The result of the Glasgow East by-election was the worst possible for the Prime Minister and the best possible for the Labour Party, because it makes Gordon Brown's early departure more certain. The narrowness of the Scottish National Party's victory suggests that, under almost any other leader, Labour would have held the seat.
That means that there is something worth fighting for. If Labour had lost badly, its MPs could have gone on their holidays knowing that it would all be over in two years' time. If Labour had held on, they could have pretended to themselves that they might just be able to pull things back under Brown.
Now they cannot. By the pool, their BlackBerrys will buzz with worried colleagues. They can tell each other that a by-election is just a by-election: but they know that what really portends disaster is the state of the opinion polls. They should take two printouts with them to the sun lounger. The ComRes poll in The Independent yesterday asked people whether, "generally speaking", they think of themselves as Conservative, Labour or whatever. Although the Tories had a record 22-point lead when people were asked how they would vote in a general election, when it came to the question of with which party they identify, the Tories were a mere three points ahead. There has been, therefore, no fundamental turn away from Labour.
Last week's survey by Ipsos MORI describes the party's problem in more detail. It found that 21 per cent of the electorate are anti-Brown Labourites, who said: "I do not like Gordon Brown but I like the Labour Party." Half of them intend to vote Labour anyway, but the other half are the key target group: the 10 per cent or so of voters who are sympathetic to Labour, do not like its leader and currently intend to put their cross elsewhere. Their demographic profile ought to be studied carefully by any candidate who is serious about succeeding Brown. They tend to be young or, especially, middle-aged, with children and mortgages. They do not seem to be concentrated in any region or social class. They are Mr and Mrs Normal, the glue that held the New Labour coalition together. If Brown stays, they will become the glue that sets on the Cameron Tory coalition.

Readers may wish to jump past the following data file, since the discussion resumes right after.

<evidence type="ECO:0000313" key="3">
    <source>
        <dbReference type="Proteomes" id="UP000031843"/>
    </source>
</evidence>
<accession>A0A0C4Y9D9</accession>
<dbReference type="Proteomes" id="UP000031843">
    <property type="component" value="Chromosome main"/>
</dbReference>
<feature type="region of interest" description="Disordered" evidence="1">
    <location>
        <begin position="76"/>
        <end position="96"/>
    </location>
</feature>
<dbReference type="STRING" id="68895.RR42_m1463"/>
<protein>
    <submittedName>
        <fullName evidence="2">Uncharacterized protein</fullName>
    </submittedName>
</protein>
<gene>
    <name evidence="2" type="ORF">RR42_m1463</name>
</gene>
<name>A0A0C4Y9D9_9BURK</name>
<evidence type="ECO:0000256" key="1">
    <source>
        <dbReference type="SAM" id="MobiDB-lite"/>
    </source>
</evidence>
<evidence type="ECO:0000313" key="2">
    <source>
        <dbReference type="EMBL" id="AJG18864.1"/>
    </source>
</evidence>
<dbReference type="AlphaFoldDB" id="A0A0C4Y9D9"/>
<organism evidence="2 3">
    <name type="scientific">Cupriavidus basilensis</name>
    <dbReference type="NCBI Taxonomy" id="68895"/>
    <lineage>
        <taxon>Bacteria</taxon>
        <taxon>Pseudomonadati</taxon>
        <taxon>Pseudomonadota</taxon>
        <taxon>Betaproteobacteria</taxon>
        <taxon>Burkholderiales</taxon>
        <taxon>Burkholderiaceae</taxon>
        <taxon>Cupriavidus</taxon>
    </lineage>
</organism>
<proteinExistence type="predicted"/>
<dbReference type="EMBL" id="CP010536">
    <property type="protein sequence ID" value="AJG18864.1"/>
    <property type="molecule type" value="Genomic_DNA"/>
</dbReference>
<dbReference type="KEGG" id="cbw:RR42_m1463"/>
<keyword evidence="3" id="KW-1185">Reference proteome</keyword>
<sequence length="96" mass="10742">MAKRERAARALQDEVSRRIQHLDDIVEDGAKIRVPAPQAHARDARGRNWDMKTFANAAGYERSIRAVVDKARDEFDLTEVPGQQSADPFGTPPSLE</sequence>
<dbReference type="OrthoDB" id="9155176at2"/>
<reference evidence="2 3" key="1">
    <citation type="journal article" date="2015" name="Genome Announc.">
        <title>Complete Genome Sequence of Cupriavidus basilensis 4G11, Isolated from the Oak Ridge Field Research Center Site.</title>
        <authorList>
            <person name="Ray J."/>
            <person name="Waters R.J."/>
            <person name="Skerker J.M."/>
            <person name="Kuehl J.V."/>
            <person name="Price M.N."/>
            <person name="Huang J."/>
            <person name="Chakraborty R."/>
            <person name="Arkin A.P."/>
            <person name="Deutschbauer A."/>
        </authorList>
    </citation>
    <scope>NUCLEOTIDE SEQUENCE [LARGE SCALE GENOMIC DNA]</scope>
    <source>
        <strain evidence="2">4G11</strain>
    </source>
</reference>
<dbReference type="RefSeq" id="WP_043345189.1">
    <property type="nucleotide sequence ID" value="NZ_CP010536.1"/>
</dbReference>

Getting rid of Brown may not help. Labour MPs know that there are downsides to changing leader again, but they also know that they could hardly be worse off. Glasgow East suggests that it must be worth trying.
They have to ask themselves the Peter Mandelson question, asked when Brown was being compared unfavourably with another younger Everyman in 1994: "Who will play best at the box office?" This time the choice is between Brown and David Miliband. The young pretender is growing in stature all the time and refreshingly normal. He must be the first Foreign Secretary to throw an American football (a gift from Stanford University on a recent visit with Condoleezza Rice) around his vast office.
My esteemed colleague Alan Watkins takes the view on page 57 that the Labour Party has been indulgent of unelectable leaders in the past and is "disinclined to act" again. I disagree. The ideological passions that threw up Michael Foot and Neil Kinnock have been spent, and self-interest is the safest guide to the future.
Ministers want to stay in government, and most backbenchers prefer to be on the right-hand side of the Speaker's Chair even if they know that they will never be ministers or never be ministers again. One MP who wants Anybody But Brown tells me that the Cabinet knows the mood among the other ranks. Before the recess started last week, the leadership was "the only subject of discussion" in the tea room and in the division lobbies. Cabinet ministers know that whichever of them brings Brown down will be greeted with more exclamations of relief than accusations of betrayal.